Wednesday October 24, 2018

India’s Digital Health Resolution Adopted by WHO

The 71st World Health Assembly was held last week in Geneva and was attended by delegations from all WHO member states.

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The 71st World Health Assembly was held last week in Geneva and was attended by delegations from all WHO member states.
Health and Family Welfare Minister J.P. Nadda . Wikimedia Commons
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Health and Family Welfare Minister J.P. Nadda on Tuesday said the resolution on digital health brought out by India was adopted by the 71st World Health Assembly, the decision-making body of the World Health Organization (WHO).

“I’m happy to share that the landmark resolution on #DigitalHealth – initiated by India – was unanimously adopted by the 71st World Health Assembly in Geneva. India received widespread praise for its leadership on this forward looking agenda,” Nadda said in a tweet.

The 71st World Health Assembly was held last week in Geneva and was attended by delegations from all WHO member states.

In his address at the Assembly, Nadda said: “Digital health technology have a huge potential for supporting Universal Health Coverage (UHC) and improving accessibility, quality and affordability of health services. This is a resolution which should be owned by all of us so as to pave the path for a forward looking global health agenda.”

The resolution paves the path for WHO to establish a global strategy on digital health identifying priority areas including where WHO should focus its efforts and engages member states to optimize their health systems in sync with the global digital health agenda.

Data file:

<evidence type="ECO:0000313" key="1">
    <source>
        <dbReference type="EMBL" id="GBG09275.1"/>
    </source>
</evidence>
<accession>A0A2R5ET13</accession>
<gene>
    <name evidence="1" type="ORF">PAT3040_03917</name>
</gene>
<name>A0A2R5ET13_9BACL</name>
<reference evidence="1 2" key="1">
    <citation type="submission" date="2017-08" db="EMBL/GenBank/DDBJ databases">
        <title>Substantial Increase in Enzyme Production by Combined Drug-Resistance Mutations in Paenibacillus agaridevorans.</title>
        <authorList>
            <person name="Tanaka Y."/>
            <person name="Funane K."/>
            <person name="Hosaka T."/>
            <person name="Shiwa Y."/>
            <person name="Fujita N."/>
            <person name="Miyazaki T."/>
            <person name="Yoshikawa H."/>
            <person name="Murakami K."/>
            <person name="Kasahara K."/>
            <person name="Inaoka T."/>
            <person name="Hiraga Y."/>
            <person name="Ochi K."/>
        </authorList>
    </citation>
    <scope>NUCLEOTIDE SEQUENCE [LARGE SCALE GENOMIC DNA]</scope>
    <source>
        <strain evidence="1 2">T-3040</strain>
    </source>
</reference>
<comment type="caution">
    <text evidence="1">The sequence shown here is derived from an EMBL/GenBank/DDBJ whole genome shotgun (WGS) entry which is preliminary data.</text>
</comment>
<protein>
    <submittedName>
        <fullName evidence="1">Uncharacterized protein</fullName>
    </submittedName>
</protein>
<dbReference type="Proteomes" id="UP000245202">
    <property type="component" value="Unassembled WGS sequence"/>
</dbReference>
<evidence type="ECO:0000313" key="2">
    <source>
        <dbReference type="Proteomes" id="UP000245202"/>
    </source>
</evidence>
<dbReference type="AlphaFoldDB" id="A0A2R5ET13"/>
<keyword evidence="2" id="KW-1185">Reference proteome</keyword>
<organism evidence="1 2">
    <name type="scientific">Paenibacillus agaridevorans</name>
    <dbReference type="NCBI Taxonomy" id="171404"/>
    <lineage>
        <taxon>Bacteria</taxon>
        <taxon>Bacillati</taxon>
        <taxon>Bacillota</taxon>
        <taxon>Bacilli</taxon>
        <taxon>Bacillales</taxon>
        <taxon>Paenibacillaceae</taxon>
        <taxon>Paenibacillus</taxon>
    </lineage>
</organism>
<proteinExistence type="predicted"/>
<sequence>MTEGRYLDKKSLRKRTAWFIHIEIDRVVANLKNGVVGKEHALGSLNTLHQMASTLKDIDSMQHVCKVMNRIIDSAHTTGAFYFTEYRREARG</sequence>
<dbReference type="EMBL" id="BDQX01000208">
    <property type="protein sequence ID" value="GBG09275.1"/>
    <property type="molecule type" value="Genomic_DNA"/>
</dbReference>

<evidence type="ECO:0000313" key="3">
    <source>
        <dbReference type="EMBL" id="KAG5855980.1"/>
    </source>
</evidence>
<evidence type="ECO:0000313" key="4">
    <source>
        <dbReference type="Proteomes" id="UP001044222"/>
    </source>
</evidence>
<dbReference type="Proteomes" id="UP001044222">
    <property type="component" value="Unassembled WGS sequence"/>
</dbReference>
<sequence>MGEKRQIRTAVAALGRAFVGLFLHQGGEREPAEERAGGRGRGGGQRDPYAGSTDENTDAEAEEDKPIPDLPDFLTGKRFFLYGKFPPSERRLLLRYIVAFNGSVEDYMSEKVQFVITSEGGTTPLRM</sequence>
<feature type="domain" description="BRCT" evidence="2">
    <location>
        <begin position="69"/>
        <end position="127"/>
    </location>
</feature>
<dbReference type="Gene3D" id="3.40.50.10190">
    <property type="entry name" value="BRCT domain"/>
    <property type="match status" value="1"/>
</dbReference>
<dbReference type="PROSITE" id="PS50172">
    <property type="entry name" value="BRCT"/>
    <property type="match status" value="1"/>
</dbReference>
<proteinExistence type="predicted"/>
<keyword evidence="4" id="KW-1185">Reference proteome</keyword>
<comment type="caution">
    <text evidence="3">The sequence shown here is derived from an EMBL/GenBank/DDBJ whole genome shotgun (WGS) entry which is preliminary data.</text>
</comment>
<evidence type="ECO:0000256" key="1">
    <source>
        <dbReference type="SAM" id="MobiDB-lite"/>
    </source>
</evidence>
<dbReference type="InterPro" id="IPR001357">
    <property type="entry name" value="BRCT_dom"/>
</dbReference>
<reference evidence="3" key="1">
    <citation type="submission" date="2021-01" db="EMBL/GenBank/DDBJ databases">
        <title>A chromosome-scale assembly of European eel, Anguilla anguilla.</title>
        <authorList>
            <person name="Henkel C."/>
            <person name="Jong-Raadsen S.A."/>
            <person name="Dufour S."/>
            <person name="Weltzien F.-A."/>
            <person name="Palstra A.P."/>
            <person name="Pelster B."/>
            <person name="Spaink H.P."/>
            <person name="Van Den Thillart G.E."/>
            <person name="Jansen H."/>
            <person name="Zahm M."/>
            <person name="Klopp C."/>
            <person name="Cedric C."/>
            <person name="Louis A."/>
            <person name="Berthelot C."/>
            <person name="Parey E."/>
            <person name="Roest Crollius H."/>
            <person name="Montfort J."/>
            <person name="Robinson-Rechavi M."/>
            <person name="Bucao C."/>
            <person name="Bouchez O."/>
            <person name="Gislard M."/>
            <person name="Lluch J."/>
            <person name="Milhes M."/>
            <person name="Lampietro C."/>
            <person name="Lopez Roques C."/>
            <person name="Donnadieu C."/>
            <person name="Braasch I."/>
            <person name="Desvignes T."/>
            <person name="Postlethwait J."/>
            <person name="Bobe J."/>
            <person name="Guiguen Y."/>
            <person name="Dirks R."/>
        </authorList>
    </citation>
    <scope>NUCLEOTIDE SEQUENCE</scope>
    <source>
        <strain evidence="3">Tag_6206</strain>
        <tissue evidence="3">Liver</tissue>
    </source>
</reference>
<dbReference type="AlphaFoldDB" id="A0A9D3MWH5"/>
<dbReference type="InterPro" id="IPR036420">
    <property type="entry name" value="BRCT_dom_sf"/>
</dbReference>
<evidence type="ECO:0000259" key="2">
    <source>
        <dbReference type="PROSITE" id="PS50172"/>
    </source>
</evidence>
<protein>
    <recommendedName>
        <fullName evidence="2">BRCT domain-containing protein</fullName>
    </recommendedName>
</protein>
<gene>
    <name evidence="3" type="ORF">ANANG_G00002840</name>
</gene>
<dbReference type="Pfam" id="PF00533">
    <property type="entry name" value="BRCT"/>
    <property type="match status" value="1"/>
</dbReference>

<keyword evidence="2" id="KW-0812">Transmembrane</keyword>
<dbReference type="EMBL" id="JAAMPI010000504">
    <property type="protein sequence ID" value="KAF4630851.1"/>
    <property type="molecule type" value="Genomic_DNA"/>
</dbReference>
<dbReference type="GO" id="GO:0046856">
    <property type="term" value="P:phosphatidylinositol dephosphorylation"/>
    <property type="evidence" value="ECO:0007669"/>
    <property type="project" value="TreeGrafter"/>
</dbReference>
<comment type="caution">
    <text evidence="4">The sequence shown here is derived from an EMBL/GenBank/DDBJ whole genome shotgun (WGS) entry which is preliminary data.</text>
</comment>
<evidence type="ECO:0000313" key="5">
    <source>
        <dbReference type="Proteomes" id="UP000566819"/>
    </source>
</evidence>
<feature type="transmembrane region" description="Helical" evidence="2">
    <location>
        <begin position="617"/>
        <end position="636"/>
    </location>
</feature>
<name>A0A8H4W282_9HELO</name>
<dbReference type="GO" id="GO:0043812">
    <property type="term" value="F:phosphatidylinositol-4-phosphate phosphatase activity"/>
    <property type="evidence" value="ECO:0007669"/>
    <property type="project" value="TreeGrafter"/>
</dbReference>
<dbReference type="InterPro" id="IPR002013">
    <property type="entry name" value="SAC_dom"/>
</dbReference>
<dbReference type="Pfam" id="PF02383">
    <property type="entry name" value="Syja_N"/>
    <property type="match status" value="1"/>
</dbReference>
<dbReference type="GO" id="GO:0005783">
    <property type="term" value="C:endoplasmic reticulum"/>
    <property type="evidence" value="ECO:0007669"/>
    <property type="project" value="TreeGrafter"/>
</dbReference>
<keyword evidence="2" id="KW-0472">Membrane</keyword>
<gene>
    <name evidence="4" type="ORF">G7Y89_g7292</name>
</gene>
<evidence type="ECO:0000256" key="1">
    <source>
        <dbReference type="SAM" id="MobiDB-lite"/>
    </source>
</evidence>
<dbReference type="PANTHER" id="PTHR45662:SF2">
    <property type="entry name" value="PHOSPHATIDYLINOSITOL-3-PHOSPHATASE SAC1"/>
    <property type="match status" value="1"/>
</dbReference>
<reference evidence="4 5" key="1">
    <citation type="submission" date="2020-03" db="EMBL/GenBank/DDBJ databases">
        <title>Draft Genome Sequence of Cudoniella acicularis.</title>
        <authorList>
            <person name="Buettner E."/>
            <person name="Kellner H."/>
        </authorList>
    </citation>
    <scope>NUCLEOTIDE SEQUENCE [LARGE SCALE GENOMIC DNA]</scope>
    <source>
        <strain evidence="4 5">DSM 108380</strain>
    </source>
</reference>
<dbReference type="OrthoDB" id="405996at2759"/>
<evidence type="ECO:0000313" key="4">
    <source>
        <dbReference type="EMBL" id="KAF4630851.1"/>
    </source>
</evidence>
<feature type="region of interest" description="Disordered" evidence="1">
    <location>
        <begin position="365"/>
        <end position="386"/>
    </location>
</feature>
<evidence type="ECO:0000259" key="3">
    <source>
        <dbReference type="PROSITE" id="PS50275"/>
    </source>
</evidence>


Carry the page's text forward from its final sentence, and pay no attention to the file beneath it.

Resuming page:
Introducing the resolution on digital health at the assembly on behalf of India and 20 cosponsors, Joint Secretary (International Health) Lav Agarwal last week said: “Digital health is important in the context of countries achieving health-related SDG targets as well WHO’s implementation of 13th General Program of Work. Digital health agenda is multisectoral and cross cutting in nature.

The 71st World Health Assembly was held last week in Geneva and was attended by delegations from all WHO member states.
WHO Flag, Wikimedia commons

“This resolution is about digitally empowering member states, WHO, health providers and above all the patients … We all need to embark on a journey from a Digital Health Resolution towards a Digital Health Movement.”

The resolution is the first step towards mainstreaming digital interventions in health including big data and its analytics, use of deep machine learning, artificial intelligence, internet of things and other emerging disciplines like genomics.

Nadda had also indicated that India was planning to host a Global Digital Health Summit in near future with the support of WHO and hoped it would contribute to WHO’s efforts to come up with a comprehensive global health strategy on digital health.

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In February, at the Global Digital Health Partnership Summit at Canberra in Australia, Nadda had said India is committed to reforms in health services delivery using Information and Communication Technology and it will take advantage of the Digital India programme.